What Is a Medicine Degree?
A medicine degree prepares students to become doctors. Medicine degrees arm students with the medical foundation required to enter into specialised medical studies. For example, should a student wish to become a paediatrician or a surgeon, he or she must earn his or her medicine degree prior to beginning the specialised training in paediatrics or surgery. Students cannot hope to understand specialised medicine without the medicine degree’s basic foundation to build upon.
Many students dream of becoming doctors from a very young age, and it is no wonder why. Doctors are respected in nearly every culture for their ability to cure the ill, and people are reminded every day why doctors are so important within their society. From annual check-ups to ensure a person’s overall health to emergency medicine that saves the victim of a life-threatening accident, doctors and the medicine they practice ensure a higher quality of life for the people who live within their community.
The field of medicine is also a challenging one, with scientific advancements in how medicine is practised and how illness is treated occurring nearly every day. Engineers and scientists work tirelessly to design new medical equipment and pharmaceuticals better suited to diagnose and treat patients. Medical doctors must keep up with these changes to ensure their patients are receiving the latest – and greatest – treatments available to address their medical needs.
Students wishing to earn their degree in medicine must demonstrate strength in the biological, chemical and physical sciences, as well as mathematics, psychology and social sciences. Students should also have a strong desire for continuing education and to help and care for human beings in all stages of life.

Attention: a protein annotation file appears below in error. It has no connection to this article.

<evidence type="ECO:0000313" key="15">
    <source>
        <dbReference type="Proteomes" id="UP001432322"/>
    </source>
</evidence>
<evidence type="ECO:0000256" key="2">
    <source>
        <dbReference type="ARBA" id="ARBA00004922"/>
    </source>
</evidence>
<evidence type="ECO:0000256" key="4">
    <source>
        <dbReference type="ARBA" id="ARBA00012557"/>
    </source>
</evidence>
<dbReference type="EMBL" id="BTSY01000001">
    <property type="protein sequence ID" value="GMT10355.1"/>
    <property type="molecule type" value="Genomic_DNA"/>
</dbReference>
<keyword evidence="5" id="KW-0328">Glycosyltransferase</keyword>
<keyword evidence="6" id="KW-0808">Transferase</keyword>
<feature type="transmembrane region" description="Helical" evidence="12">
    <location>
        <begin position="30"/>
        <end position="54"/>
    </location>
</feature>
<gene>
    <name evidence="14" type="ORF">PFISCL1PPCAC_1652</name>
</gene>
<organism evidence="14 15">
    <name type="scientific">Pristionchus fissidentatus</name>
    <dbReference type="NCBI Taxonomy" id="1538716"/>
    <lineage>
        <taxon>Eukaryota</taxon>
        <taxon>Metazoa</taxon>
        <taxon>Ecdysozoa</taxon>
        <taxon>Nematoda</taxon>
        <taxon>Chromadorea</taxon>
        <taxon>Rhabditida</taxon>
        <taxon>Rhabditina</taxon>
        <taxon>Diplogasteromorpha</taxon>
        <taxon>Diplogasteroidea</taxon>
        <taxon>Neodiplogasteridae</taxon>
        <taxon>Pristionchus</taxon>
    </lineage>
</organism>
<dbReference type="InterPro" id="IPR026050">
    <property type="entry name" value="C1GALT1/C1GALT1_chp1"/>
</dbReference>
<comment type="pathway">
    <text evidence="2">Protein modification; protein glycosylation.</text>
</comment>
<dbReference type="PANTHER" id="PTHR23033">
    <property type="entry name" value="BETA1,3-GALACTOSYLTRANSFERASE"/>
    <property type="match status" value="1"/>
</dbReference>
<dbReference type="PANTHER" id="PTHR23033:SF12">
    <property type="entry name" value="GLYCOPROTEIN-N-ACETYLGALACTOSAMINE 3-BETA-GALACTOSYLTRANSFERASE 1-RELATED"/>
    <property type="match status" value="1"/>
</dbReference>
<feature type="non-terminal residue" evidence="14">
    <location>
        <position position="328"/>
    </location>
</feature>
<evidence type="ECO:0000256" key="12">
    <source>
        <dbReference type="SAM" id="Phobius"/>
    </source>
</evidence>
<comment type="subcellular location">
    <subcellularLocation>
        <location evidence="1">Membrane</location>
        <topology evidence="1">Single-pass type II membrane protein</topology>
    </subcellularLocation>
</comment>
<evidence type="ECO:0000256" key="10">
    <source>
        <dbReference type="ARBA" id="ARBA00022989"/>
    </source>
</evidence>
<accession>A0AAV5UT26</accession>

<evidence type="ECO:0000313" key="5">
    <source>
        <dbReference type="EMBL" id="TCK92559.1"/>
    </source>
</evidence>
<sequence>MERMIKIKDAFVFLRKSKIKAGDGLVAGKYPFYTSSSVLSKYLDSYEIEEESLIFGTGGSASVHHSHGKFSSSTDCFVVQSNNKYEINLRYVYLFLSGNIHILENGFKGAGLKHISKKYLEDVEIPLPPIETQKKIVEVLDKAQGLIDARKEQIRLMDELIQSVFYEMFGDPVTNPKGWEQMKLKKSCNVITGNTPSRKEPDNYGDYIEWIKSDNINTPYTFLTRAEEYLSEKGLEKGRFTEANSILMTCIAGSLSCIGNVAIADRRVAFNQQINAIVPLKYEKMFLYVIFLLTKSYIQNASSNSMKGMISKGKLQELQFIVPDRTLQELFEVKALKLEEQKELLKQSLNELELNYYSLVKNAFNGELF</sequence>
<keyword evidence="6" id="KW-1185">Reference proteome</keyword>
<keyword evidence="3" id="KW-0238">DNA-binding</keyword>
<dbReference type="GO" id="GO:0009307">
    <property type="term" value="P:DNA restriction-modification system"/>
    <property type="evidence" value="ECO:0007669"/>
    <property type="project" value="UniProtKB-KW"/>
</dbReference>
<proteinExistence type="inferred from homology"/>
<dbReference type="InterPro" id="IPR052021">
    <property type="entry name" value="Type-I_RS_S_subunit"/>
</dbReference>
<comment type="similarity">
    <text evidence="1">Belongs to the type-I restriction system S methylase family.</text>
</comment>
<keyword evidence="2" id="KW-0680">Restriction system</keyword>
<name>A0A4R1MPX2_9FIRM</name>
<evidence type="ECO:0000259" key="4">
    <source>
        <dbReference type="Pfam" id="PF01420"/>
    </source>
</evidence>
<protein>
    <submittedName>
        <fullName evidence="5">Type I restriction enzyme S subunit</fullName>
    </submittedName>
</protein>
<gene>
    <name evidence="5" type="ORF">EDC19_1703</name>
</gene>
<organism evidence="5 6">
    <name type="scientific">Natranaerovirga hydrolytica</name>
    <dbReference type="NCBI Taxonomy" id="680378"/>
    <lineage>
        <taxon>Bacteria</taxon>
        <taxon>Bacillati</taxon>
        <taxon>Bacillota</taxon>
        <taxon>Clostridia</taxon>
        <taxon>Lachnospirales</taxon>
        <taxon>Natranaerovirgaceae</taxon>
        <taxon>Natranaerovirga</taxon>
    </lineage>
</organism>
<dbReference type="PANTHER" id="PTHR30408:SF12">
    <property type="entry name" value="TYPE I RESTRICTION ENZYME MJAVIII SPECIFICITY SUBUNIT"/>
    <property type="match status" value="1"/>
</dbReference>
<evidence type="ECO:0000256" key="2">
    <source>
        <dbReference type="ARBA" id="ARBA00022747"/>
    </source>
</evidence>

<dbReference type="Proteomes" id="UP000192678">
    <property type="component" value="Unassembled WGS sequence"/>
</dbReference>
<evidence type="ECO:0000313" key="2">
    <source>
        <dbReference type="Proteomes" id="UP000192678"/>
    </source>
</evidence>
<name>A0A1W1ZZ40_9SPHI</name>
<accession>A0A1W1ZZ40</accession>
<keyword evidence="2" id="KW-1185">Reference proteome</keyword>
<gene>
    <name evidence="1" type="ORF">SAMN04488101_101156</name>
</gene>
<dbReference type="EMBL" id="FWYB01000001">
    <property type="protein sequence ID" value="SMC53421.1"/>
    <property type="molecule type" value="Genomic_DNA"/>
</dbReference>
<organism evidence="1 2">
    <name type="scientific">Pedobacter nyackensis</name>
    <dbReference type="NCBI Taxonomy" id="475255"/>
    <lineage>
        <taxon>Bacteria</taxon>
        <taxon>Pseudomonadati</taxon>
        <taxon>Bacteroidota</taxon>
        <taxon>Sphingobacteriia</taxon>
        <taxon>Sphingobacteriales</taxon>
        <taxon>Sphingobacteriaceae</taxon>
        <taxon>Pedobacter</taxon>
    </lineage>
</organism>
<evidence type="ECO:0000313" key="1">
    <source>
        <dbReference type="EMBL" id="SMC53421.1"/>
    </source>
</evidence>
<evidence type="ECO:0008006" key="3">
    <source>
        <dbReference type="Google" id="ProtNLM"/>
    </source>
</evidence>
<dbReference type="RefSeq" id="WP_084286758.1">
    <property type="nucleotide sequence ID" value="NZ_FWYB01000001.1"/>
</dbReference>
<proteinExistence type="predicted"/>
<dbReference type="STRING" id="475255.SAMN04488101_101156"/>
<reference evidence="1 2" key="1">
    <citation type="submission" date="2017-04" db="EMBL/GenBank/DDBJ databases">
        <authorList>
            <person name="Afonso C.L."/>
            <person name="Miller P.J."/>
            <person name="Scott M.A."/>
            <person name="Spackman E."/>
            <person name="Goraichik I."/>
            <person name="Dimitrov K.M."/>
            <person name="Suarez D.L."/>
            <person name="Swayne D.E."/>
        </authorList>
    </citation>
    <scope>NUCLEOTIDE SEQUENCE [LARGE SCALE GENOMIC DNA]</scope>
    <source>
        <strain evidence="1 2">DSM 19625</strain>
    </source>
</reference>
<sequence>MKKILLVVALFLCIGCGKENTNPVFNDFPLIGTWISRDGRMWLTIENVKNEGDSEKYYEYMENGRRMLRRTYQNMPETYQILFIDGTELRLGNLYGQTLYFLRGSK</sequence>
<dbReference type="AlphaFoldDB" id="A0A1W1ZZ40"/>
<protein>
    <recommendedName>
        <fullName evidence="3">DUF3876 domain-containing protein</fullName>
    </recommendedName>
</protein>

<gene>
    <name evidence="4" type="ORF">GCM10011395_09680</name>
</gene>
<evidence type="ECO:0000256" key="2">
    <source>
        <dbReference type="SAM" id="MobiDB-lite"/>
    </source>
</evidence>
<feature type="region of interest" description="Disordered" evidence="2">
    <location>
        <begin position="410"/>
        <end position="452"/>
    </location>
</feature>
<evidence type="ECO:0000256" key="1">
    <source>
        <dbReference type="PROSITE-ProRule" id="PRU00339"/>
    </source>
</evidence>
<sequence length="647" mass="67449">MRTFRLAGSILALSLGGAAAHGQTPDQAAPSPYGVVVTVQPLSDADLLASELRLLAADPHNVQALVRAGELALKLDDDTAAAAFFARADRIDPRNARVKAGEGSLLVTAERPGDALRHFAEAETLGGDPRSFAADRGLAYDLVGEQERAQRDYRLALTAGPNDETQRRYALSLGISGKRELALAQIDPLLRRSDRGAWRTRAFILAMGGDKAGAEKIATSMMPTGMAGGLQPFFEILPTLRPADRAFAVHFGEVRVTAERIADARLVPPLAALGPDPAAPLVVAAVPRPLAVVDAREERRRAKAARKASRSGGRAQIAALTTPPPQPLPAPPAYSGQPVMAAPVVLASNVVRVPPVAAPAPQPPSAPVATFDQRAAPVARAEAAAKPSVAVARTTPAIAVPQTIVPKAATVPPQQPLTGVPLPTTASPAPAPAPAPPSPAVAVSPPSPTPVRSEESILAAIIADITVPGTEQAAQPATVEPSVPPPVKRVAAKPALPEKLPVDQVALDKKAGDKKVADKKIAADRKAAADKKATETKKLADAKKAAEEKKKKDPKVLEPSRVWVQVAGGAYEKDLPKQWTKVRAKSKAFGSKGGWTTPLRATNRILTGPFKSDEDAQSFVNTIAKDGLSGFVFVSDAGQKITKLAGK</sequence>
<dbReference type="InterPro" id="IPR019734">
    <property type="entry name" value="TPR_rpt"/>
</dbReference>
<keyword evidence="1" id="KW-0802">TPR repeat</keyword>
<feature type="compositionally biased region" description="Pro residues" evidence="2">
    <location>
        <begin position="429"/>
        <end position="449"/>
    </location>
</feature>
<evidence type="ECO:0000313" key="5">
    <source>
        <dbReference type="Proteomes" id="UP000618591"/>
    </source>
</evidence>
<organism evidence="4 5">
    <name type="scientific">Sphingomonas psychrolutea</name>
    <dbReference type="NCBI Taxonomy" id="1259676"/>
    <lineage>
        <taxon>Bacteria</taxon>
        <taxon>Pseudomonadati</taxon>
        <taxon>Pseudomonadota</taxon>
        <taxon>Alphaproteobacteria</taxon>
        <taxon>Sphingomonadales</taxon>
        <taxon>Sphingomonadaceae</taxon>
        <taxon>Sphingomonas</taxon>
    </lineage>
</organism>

Students graduating with a medicine degree are general doctors; whether they choose to become hospital doctors and enter into a specialised field of medicine is up to them and may require further study. The most general form of practitioner, however, is a general practice doctor.
General practice doctors are also known as GPs or general practitioners, and they are what used to be considered the “family doctor.” These doctors usually open their own medical office or work within a medical group, seeing, diagnosing and treating patients of all ages. GPs are the doctors who perform the annual physical and then refer patients to specialists should the need arise. Junior GPs can expect to earn £22,400 in their first year of practice. This salary increases significantly as the doctor gains experience or enters into specialized medicine, and depending upon where he or she practices, general practitioners can earn upwards of £81,000 or more.
As their title suggests, most hospital doctors work within the public sector in medical centres or outpatient clinics. Hospital doctors practice a more specialised medicine, such as anaesthesiology, emergency medicine, OB GYN, orthopaedics, paediatrics, psychiatry, surgery or trauma. Once experienced, many hospital doctors also teach medical students and junior doctors. Starting salaries for hospital doctors are the same as for general practitioners. Hospital doctors are capable of earning more than GPs throughout their career, however, because of their specialised practice. Experienced or consulting hospital doctors can earn over £100,000.
Medicine curriculum is focused heavily in biology, chemistry, physiology and science. Students will learn all aspects of the human body, both physical and psychological. Students will also learn about the history of medicine and its impact on historical and modern societies.
Students will develop personally and professionally through coursework learned within classroom and laboratory environments. Students will also train within a variety of clinical settings in order to adequately prepare them to work within the medical field.
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